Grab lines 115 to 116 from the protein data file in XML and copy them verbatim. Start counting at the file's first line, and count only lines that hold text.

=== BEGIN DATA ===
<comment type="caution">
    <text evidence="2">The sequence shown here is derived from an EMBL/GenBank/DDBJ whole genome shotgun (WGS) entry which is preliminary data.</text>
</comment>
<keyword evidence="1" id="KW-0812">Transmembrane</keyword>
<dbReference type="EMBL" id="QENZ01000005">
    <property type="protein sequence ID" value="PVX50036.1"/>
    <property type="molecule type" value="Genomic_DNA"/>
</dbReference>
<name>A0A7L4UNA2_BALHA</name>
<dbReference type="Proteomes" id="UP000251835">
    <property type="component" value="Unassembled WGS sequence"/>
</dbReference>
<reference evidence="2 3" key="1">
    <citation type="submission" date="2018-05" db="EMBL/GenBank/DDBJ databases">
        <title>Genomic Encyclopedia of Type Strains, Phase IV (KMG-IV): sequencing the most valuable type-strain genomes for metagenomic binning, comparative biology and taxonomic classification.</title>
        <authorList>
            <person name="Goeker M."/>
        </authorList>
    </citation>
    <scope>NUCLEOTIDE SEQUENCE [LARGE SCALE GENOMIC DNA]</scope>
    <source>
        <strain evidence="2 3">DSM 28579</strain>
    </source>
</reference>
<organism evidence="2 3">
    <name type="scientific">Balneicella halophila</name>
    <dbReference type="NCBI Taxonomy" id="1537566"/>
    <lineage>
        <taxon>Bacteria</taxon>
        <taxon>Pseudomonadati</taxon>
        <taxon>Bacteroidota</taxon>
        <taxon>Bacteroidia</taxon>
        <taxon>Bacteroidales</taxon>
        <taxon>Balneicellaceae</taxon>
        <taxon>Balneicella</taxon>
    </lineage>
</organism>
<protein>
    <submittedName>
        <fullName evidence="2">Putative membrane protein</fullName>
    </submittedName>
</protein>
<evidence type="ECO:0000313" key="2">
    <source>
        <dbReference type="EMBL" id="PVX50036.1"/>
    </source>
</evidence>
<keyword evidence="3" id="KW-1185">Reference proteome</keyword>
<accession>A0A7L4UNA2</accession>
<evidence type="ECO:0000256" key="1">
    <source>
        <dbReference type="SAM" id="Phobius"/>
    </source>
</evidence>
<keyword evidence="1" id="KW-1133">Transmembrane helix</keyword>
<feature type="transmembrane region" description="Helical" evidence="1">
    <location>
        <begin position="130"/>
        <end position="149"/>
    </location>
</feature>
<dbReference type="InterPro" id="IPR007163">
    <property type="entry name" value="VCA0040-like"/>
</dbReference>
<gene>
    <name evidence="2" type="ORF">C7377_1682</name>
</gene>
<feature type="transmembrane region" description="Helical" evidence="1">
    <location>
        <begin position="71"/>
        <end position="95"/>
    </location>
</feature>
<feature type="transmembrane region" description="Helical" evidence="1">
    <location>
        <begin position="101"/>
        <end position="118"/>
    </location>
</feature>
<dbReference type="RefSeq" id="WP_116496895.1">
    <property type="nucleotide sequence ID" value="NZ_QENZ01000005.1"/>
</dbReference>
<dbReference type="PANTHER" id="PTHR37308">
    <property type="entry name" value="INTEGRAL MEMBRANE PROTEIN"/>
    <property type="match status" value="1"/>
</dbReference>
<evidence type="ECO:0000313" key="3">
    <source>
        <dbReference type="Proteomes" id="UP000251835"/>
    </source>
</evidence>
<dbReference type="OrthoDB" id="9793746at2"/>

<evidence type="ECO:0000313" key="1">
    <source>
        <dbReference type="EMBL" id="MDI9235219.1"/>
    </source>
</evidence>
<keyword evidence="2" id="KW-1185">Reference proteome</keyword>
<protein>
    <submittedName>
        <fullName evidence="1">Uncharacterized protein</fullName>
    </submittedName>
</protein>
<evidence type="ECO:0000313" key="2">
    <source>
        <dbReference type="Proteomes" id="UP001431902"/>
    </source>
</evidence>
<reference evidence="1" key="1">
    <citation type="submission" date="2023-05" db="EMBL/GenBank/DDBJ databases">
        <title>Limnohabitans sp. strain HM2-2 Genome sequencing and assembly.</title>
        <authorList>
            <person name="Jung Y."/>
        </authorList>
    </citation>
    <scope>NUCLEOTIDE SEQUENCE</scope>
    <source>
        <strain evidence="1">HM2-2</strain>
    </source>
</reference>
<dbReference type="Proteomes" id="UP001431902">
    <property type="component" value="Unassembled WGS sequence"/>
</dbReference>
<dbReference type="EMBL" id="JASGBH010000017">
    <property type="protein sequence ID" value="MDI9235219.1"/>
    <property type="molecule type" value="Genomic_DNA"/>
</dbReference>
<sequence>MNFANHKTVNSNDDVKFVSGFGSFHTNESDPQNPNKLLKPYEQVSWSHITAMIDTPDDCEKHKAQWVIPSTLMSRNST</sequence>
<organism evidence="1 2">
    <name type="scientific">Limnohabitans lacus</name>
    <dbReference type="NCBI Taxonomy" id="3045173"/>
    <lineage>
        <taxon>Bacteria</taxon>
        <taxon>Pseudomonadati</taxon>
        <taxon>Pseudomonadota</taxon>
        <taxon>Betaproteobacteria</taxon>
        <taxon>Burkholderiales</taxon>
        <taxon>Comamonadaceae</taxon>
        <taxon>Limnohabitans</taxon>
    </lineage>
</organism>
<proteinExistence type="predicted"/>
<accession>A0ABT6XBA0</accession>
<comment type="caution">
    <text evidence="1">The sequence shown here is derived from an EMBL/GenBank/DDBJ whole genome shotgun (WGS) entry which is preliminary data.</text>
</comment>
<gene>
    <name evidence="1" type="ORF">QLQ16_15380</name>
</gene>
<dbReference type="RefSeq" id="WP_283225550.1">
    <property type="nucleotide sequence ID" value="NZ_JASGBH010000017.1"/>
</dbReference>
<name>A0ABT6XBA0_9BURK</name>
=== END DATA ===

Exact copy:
    </citation>
    <scope>NUCLEOTIDE SEQUENCE</scope>